I first came across a post in my Facebook news feed – The Usefulness of Useless Knowledge by Maria Popova. Within a day, from an entirely different source, in an entirely different channel (email), I came across this video. Too much of a coincidence! I tweeted both but felt that I need to capture the context in a single post.
In an age obsessed with practicality, productivity, and efficiency, I frequently worry that we are leaving little room for abstract knowledge and for the kind of curiosity that invites just enough serendipity to allow for the discovery of ideas we didn’t know we were interested in until we are, ideas that we may later transform into new combinations with applications both practical and metaphysical.
That was compelling enough for me to take a closer look at the original paper(pdf). A few snippets.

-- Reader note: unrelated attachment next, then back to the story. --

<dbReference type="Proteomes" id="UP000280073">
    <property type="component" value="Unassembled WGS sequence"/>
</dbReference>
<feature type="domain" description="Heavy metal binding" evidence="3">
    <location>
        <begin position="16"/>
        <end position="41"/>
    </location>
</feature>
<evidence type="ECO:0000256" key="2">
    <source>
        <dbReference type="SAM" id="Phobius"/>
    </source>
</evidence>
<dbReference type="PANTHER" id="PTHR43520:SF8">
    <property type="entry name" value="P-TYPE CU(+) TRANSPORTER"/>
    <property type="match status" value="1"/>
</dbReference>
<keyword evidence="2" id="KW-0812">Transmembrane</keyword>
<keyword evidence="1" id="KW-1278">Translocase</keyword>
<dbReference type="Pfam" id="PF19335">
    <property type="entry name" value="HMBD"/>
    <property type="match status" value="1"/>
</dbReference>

…throughout the whole history of science most of the really great discoveries which had ultimately proved to be beneficial to mankind had been made by men and women who were driven not by the desire to be useful but merely the desire to satisfy their curiosity.… curiosity, which mayor may not eventuate in something useful, is probably the outstanding characteristic of modern thinking. It is not new. It goes back to Galileo, Bacon, and to Sir Isaac Newton, and it must be absolutely unhampered. Institutions of learning should be devoted to the cultivation of curiosity and the less they are deflected by considerations of immediacy of application, the more likely they are to contribute not only to human welfare but to the equally important satisfaction of intellectual interest which may indeed be said to have become the ruling passion of intellectual life in modern times.”At no period of Faraday’s unmatched career was he interested in utility. He was absorbed in disentangling the riddles of the universe, at first chemical riddles, in later periods, physical riddles. As far as he cared, the question of utility was never raised. Any suspicion of utility would have restricted his restless curiosity. In the end, utility resulted, but it was never a criterion to which his cease- less experimentation could be subjected